DRM issues need resolution says researcher

Digital entertainment content, services and hardware providers are collectively at risk to lose hundreds of billions of dollars unless the battles over digital rights management (DRM) and conditional access (CA) are resolved, according to iSuppli.

The market researcher notes that DRM and CA are both key parts in the development and growth of digital content for home and mobile platforms. They impact such areas as digital music, broadband video, mobile TV, high-definition DVD, IPTV and home networking, among others.

However, disagreements among the various companies and industries over how DRM and CA should be implemented are hampering the growth of the digital entertainment market, according to Mark Kirstein, VP of multimedia content and services for iSuppli.

To help industry folks understand the challenges and opportunities presented by copy-protection technology, Kirstein has written a whitepaper called “Digital Rights Management and Conditional Access: Keys to the Digital Content Kingdom.” The whitepaper is available for free download from

“When it comes to DRM and CA, conflicting interests abound, both among industries and among companies. Each industry has its own standards associations and trade groups, which have spurred an array of various incompatible standards and DRM-related proposals. The diversity of interests in DRM has resulted in a competitive deadlock regarding interoperability,” Kirstein said.

“Lack of DRM interoperability is emerging as a major issue that will continue to grow in importance as digital media markets expand,” he added. “Indeed, the industry’s vision of enabling all digital content to be played on any device in any location is at risk due to DRM interoperability issues.”

Some of the confusion over the technologies results from the terms being used interchangeably, with no clear distinction. iSuppli defines them as separate entities. According to the company: CA refers to controlling consumer access to content on a service provider network. It protects the pipe and prevents theft of service. It does not define what happens to content once delivered to user.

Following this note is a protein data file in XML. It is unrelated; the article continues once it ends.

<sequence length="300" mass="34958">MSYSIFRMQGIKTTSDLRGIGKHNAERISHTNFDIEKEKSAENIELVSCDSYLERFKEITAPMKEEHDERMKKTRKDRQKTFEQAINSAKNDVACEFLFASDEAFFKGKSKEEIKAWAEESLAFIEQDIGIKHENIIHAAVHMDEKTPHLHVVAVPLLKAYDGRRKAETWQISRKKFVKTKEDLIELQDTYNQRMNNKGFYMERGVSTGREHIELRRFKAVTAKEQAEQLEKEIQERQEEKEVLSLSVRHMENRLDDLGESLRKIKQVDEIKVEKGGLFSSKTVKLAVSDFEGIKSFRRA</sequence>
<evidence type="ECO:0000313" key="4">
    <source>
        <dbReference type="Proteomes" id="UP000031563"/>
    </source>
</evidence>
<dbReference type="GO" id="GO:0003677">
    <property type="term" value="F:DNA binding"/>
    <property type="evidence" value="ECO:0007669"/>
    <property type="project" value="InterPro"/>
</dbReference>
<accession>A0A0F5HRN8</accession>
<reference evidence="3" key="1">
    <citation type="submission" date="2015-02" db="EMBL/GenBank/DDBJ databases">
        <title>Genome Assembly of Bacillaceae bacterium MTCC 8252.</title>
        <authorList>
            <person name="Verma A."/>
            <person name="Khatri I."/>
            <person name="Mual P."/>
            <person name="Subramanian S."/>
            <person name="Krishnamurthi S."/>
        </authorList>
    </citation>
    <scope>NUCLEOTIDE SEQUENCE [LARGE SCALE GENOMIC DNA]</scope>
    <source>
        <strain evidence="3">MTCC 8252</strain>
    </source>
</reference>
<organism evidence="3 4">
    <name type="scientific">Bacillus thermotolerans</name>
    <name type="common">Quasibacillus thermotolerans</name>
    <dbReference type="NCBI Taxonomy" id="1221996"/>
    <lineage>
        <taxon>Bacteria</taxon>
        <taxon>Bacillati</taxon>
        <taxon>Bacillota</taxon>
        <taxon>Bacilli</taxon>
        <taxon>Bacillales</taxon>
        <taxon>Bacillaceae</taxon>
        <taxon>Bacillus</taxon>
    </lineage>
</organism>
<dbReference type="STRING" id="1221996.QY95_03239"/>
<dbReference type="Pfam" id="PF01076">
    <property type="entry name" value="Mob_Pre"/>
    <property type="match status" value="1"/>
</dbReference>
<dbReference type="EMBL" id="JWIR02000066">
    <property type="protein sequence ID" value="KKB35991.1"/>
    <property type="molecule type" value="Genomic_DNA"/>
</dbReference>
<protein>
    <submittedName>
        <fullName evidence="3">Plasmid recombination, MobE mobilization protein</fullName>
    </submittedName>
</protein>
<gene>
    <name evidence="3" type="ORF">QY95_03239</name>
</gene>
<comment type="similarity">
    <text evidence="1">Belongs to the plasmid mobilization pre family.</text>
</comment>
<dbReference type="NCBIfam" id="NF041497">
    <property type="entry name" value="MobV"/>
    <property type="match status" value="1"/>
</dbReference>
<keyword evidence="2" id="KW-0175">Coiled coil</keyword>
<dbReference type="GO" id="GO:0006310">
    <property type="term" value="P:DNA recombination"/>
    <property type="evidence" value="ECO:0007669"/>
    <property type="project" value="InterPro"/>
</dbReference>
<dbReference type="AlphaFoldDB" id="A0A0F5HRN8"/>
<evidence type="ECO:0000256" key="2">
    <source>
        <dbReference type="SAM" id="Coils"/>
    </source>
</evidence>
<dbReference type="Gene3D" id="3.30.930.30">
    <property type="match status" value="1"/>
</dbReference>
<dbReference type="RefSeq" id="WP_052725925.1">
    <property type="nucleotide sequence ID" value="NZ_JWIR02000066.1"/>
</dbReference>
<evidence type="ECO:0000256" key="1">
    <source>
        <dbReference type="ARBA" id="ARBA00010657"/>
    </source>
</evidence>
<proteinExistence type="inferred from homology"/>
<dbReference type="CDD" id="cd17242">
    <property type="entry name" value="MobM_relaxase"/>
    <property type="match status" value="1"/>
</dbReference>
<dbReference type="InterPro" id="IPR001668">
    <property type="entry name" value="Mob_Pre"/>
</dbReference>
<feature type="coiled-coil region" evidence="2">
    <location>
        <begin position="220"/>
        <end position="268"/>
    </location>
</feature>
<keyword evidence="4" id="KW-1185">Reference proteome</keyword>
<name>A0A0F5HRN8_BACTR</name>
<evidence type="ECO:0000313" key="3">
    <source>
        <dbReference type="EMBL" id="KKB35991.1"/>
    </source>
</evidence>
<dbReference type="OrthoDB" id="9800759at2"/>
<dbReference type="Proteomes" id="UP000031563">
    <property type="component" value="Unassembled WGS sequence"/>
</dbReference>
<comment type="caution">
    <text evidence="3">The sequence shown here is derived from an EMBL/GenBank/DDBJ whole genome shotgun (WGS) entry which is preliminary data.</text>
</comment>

DRM traditionally was focused on protecting the content itself. It grew out of the Internet where the pipe was unprotected, so the content had to be encrypted. DRM also features a more complex set of rights, and defines permissible uses. DRM and CA are coming together in the newer markets of IPTV and content for mobile handsets. The term DRM is defining the superset of content protection, including CA, content protection and content rights.

Overall, the market for DRM/CA in networked and mobile applications neared $1.5 billion in 2005, according to iSuppli, with the bulk of the market made up of traditional CA technologies deployed on cable and digital satellite TV networks. The market has the potential to top $4.7 billion by 2010, the company says, with the strongest growth coming from the IPTV and mobile phone segments.